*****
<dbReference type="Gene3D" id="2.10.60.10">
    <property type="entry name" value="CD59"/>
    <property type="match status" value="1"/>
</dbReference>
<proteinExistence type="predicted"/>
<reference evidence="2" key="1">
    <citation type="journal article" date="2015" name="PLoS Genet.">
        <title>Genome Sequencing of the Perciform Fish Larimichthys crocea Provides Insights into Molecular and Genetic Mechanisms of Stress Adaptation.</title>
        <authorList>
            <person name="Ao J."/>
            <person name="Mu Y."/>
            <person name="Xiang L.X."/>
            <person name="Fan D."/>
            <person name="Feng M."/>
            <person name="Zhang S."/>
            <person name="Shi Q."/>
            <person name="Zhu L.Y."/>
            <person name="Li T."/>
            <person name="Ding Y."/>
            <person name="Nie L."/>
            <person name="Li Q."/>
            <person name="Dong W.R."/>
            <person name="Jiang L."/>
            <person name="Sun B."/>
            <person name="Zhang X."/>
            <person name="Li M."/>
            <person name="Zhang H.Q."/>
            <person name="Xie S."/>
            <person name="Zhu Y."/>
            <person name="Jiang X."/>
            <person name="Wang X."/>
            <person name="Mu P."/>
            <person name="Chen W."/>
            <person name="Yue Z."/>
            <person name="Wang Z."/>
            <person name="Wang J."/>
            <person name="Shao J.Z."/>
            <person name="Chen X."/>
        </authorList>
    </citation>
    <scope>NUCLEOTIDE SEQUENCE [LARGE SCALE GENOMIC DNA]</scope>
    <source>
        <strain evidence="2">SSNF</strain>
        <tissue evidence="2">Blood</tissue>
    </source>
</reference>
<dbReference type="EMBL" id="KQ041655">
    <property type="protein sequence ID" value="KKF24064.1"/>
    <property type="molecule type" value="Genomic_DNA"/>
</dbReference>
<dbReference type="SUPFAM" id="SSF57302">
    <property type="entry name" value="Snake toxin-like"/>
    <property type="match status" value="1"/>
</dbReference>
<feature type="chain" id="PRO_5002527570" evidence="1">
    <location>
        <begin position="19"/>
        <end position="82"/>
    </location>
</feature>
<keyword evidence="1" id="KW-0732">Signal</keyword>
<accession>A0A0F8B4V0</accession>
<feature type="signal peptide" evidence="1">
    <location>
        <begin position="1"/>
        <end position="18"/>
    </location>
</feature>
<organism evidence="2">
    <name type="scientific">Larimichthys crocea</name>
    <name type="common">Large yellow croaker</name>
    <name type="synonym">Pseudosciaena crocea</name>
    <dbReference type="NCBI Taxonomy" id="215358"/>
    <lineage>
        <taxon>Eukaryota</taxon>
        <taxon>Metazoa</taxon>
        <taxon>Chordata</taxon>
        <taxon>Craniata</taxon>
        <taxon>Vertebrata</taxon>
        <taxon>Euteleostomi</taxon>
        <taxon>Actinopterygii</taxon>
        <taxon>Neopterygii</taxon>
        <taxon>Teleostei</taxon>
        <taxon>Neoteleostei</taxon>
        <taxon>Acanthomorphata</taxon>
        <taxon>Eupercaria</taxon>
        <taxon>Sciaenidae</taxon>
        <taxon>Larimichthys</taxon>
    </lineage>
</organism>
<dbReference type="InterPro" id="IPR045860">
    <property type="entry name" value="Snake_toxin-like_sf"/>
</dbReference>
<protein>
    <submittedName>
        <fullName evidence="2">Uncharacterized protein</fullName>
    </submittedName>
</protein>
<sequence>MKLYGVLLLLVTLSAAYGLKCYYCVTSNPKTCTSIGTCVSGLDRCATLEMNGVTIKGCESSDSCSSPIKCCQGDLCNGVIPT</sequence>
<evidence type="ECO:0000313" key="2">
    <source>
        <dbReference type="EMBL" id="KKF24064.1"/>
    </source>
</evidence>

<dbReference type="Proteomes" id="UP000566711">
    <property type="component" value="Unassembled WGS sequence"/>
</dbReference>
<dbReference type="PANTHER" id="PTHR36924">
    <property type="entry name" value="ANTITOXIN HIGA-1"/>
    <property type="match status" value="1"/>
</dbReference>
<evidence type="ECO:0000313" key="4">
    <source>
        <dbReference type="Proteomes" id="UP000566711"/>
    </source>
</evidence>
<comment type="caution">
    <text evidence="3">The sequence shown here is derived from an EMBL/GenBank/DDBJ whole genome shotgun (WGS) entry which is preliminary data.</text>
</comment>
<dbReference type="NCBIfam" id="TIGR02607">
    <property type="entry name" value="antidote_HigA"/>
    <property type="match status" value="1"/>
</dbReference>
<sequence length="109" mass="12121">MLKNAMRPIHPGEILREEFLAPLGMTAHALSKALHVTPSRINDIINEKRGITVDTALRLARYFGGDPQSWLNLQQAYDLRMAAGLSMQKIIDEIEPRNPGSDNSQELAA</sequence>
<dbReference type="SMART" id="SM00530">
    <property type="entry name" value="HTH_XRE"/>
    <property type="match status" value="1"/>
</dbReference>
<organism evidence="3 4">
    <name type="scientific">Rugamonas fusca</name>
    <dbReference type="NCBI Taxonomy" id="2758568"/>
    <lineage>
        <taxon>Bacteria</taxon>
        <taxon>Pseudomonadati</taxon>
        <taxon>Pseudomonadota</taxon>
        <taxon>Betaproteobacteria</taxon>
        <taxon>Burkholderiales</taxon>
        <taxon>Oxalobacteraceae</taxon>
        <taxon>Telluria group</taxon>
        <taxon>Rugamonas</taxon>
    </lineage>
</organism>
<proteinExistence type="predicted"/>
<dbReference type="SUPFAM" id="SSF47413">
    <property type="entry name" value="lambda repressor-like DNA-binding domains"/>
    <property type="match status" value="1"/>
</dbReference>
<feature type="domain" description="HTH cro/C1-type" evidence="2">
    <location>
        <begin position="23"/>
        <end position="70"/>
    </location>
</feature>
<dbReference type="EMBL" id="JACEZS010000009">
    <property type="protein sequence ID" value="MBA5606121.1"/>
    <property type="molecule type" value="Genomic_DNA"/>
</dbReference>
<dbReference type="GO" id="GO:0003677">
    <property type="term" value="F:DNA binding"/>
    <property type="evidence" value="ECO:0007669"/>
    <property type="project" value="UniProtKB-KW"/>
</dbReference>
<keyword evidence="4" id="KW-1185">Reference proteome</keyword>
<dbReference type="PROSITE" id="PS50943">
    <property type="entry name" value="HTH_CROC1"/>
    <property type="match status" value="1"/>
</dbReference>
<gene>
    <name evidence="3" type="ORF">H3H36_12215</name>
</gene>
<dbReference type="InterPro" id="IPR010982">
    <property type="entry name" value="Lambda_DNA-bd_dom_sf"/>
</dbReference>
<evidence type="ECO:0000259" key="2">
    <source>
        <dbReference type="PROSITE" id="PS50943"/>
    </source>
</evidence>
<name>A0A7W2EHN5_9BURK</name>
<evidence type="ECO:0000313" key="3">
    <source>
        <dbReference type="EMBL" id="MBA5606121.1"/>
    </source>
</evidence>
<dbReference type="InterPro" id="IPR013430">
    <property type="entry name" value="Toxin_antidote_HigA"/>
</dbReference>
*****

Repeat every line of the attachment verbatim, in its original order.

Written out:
<dbReference type="Gene3D" id="2.10.60.10">
    <property type="entry name" value="CD59"/>
    <property type="match status" value="1"/>
</dbReference>
<proteinExistence type="predicted"/>
<reference evidence="2" key="1">
    <citation type="journal article" date="2015" name="PLoS Genet.">
        <title>Genome Sequencing of the Perciform Fish Larimichthys crocea Provides Insights into Molecular and Genetic Mechanisms of Stress Adaptation.</title>
        <authorList>
            <person name="Ao J."/>
            <person name="Mu Y."/>
            <person name="Xiang L.X."/>
            <person name="Fan D."/>
            <person name="Feng M."/>
            <person name="Zhang S."/>
            <person name="Shi Q."/>
            <person name="Zhu L.Y."/>
            <person name="Li T."/>
            <person name="Ding Y."/>
            <person name="Nie L."/>
            <person name="Li Q."/>
            <person name="Dong W.R."/>
            <person name="Jiang L."/>
            <person name="Sun B."/>
            <person name="Zhang X."/>
            <person name="Li M."/>
            <person name="Zhang H.Q."/>
            <person name="Xie S."/>
            <person name="Zhu Y."/>
            <person name="Jiang X."/>
            <person name="Wang X."/>
            <person name="Mu P."/>
            <person name="Chen W."/>
            <person name="Yue Z."/>
            <person name="Wang Z."/>
            <person name="Wang J."/>
            <person name="Shao J.Z."/>
            <person name="Chen X."/>
        </authorList>
    </citation>
    <scope>NUCLEOTIDE SEQUENCE [LARGE SCALE GENOMIC DNA]</scope>
    <source>
        <strain evidence="2">SSNF</strain>
        <tissue evidence="2">Blood</tissue>
    </source>
</reference>
<dbReference type="EMBL" id="KQ041655">
    <property type="protein sequence ID" value="KKF24064.1"/>
    <property type="molecule type" value="Genomic_DNA"/>
</dbReference>
<dbReference type="SUPFAM" id="SSF57302">
    <property type="entry name" value="Snake toxin-like"/>
    <property type="match status" value="1"/>
</dbReference>
<feature type="chain" id="PRO_5002527570" evidence="1">
    <location>
        <begin position="19"/>
        <end position="82"/>
    </location>
</feature>
<keyword evidence="1" id="KW-0732">Signal</keyword>
<accession>A0A0F8B4V0</accession>
<feature type="signal peptide" evidence="1">
    <location>
        <begin position="1"/>
        <end position="18"/>
    </location>
</feature>
<organism evidence="2">
    <name type="scientific">Larimichthys crocea</name>
    <name type="common">Large yellow croaker</name>
    <name type="synonym">Pseudosciaena crocea</name>
    <dbReference type="NCBI Taxonomy" id="215358"/>
    <lineage>
        <taxon>Eukaryota</taxon>
        <taxon>Metazoa</taxon>
        <taxon>Chordata</taxon>
        <taxon>Craniata</taxon>
        <taxon>Vertebrata</taxon>
        <taxon>Euteleostomi</taxon>
        <taxon>Actinopterygii</taxon>
        <taxon>Neopterygii</taxon>
        <taxon>Teleostei</taxon>
        <taxon>Neoteleostei</taxon>
        <taxon>Acanthomorphata</taxon>
        <taxon>Eupercaria</taxon>
        <taxon>Sciaenidae</taxon>
        <taxon>Larimichthys</taxon>
    </lineage>
</organism>
<dbReference type="InterPro" id="IPR045860">
    <property type="entry name" value="Snake_toxin-like_sf"/>
</dbReference>
<protein>
    <submittedName>
        <fullName evidence="2">Uncharacterized protein</fullName>
    </submittedName>
</protein>
<sequence>MKLYGVLLLLVTLSAAYGLKCYYCVTSNPKTCTSIGTCVSGLDRCATLEMNGVTIKGCESSDSCSSPIKCCQGDLCNGVIPT</sequence>
<evidence type="ECO:0000313" key="2">
    <source>
        <dbReference type="EMBL" id="KKF24064.1"/>
    </source>
</evidence>

<dbReference type="Proteomes" id="UP000566711">
    <property type="component" value="Unassembled WGS sequence"/>
</dbReference>
<dbReference type="PANTHER" id="PTHR36924">
    <property type="entry name" value="ANTITOXIN HIGA-1"/>
    <property type="match status" value="1"/>
</dbReference>
<evidence type="ECO:0000313" key="4">
    <source>
        <dbReference type="Proteomes" id="UP000566711"/>
    </source>
</evidence>
<comment type="caution">
    <text evidence="3">The sequence shown here is derived from an EMBL/GenBank/DDBJ whole genome shotgun (WGS) entry which is preliminary data.</text>
</comment>
<dbReference type="NCBIfam" id="TIGR02607">
    <property type="entry name" value="antidote_HigA"/>
    <property type="match status" value="1"/>
</dbReference>
<sequence length="109" mass="12121">MLKNAMRPIHPGEILREEFLAPLGMTAHALSKALHVTPSRINDIINEKRGITVDTALRLARYFGGDPQSWLNLQQAYDLRMAAGLSMQKIIDEIEPRNPGSDNSQELAA</sequence>
<dbReference type="SMART" id="SM00530">
    <property type="entry name" value="HTH_XRE"/>
    <property type="match status" value="1"/>
</dbReference>
<organism evidence="3 4">
    <name type="scientific">Rugamonas fusca</name>
    <dbReference type="NCBI Taxonomy" id="2758568"/>
    <lineage>
        <taxon>Bacteria</taxon>
        <taxon>Pseudomonadati</taxon>
        <taxon>Pseudomonadota</taxon>
        <taxon>Betaproteobacteria</taxon>
        <taxon>Burkholderiales</taxon>
        <taxon>Oxalobacteraceae</taxon>
        <taxon>Telluria group</taxon>
        <taxon>Rugamonas</taxon>
    </lineage>
</organism>
<proteinExistence type="predicted"/>
<dbReference type="SUPFAM" id="SSF47413">
    <property type="entry name" value="lambda repressor-like DNA-binding domains"/>
    <property type="match status" value="1"/>
</dbReference>
<feature type="domain" description="HTH cro/C1-type" evidence="2">
    <location>
        <begin position="23"/>
        <end position="70"/>
    </location>
</feature>
<dbReference type="EMBL" id="JACEZS010000009">
    <property type="protein sequence ID" value="MBA5606121.1"/>
    <property type="molecule type" value="Genomic_DNA"/>
</dbReference>
<dbReference type="GO" id="GO:0003677">
    <property type="term" value="F:DNA binding"/>
    <property type="evidence" value="ECO:0007669"/>
    <property type="project" value="UniProtKB-KW"/>
</dbReference>
<keyword evidence="4" id="KW-1185">Reference proteome</keyword>
<dbReference type="PROSITE" id="PS50943">
    <property type="entry name" value="HTH_CROC1"/>
    <property type="match status" value="1"/>
</dbReference>
<gene>
    <name evidence="3" type="ORF">H3H36_12215</name>
</gene>
<dbReference type="InterPro" id="IPR010982">
    <property type="entry name" value="Lambda_DNA-bd_dom_sf"/>
</dbReference>
<evidence type="ECO:0000259" key="2">
    <source>
        <dbReference type="PROSITE" id="PS50943"/>
    </source>
</evidence>
<name>A0A7W2EHN5_9BURK</name>
<evidence type="ECO:0000313" key="3">
    <source>
        <dbReference type="EMBL" id="MBA5606121.1"/>
    </source>
</evidence>
<dbReference type="InterPro" id="IPR013430">
    <property type="entry name" value="Toxin_antidote_HigA"/>
</dbReference>